How To Choose a Color Palette For Your Home
It’s Not About the Paint Chip
Last month I celebrated four years of being a small business owner! I’ve crammed more training and experience into my brain than I could ever imagine. I’ve learned something from each and every one of my clients and am so grateful that I get to guide them through their design decisions, big and small, to create the home they love.
So, you’re building a home or doing a huge renovation. You think you’ve got it all together with your images, your Pinterest pages, your Houzz idea books, and then there’s an audible screech! “OMG, I’ve got to choose paint colors from this ginormous fan deck??? What???” You’re not alone.
There seems to be a huge misconception out there when it comes to choosing “colors” for our homes. On countless occasions, I’ll arrive at a consultation where the client is ready to show me the myriad of colors they’re obsessed with. Then I ask, “Well, what color are your cabinets? Have you chosen the countertops and flooring?” Silence….. “No. The painter is ready to start on Monday and I need to choose my wall colors!” Panic ensues. Thankfully they’ve called me before making some not so good decisions in the heat of the moment while the painter is pulling into their driveway.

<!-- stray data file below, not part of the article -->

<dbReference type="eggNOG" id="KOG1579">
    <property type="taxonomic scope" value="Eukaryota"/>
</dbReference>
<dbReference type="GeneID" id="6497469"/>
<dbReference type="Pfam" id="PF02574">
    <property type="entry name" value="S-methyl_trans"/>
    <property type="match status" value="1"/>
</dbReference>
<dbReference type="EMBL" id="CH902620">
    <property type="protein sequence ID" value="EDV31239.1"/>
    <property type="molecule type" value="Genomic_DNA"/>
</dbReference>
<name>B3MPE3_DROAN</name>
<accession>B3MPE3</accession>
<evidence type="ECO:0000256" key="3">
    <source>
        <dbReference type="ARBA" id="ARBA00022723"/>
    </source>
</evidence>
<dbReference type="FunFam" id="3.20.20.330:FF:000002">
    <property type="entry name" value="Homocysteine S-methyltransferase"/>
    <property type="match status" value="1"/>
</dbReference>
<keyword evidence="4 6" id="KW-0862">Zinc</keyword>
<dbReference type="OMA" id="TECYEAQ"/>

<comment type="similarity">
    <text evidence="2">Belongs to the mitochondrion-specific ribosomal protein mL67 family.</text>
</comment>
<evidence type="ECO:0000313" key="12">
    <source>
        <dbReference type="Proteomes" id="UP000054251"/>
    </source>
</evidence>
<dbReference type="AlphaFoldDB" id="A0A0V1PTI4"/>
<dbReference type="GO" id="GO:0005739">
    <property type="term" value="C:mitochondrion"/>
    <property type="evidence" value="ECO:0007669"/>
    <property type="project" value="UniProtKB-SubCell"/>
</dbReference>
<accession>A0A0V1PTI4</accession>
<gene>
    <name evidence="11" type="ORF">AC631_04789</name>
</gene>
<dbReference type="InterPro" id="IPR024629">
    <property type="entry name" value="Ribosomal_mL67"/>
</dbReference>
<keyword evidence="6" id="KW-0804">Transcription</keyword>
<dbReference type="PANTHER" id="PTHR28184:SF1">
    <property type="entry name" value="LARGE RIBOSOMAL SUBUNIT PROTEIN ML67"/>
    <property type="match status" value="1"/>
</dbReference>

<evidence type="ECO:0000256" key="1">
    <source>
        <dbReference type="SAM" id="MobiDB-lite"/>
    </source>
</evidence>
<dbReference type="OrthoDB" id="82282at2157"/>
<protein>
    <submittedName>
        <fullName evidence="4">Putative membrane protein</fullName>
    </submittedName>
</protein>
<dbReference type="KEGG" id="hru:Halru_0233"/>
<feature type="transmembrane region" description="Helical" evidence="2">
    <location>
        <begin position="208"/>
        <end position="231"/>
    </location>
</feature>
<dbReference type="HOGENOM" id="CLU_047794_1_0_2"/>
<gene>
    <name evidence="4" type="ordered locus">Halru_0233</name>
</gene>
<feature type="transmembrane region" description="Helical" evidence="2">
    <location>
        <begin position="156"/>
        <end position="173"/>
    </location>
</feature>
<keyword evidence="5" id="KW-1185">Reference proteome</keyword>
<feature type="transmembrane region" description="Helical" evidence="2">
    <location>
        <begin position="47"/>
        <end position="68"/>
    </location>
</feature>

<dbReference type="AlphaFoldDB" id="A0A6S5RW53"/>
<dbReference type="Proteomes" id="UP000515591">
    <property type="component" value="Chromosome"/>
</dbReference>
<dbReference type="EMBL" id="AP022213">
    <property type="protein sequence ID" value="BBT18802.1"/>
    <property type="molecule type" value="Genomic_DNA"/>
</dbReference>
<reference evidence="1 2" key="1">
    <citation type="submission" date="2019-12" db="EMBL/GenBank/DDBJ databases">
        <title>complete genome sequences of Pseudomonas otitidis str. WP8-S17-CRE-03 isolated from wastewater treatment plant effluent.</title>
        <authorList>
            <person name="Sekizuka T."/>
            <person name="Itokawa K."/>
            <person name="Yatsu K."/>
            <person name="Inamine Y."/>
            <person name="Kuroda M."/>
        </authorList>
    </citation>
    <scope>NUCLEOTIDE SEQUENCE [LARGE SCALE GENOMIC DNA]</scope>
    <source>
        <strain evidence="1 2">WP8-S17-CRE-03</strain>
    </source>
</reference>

Let’s Learn the Definition of a “Fixed Element”.
This is where all of your paint color selections should come from. Fixed elements are just that; fixed. They don't move, they become the foundation of your palette. They dominate, they call the shots, they dictate what the best paint colors will be. This is where your entire home’s color palette is born.
Some examples of interior fixed elements are a fireplace, flooring, countertops, cabinetry, tile, laminate, LVT flooring, etc. You’re not going to be changing these surfaces on a whim to keep up with the latest decor trend. They're here to stay awhile.
Let’s Learn the Correct Order for Choosing Your Color Palette:
- Choose your cabinets. Decide on either wood stained cabinets, white, off-white, or cream. The tone of the cabinets will lead in deciding future colors. Get a sample piece of the stained or painted wood, or better yet, a cabinet door. This goes with you at all times.
- Choose your countertops. You've done the research on laminates, granite, and quartz, so you’re ready to pick the color. NOTE: a heavily patterned granite sample will visually multiply and dominate a room. If that is the desired look, that’s fine. Just know that it should be the only pattern to use in the room. Everything else should have little to no pattern . For this reason, I often specify a “quieter” quartz option for my clients.
- Choose your flooring. Again, you’ve learned the ups and downs of tile, wood, vinyl, bamboo, etc. Beware of heavily patterned options. Your eye will go immediately to the busiest pattern, in this case, the floor. I’d prefer my cabinetry be the focus rather than an overbearing tile. Again, if you’re in love with a certain patterned tile, go with it. Just keep your countertop a solid color. Hold your door sample vertically with your countertop and floor samples horizontally to get a realistic view of the items together.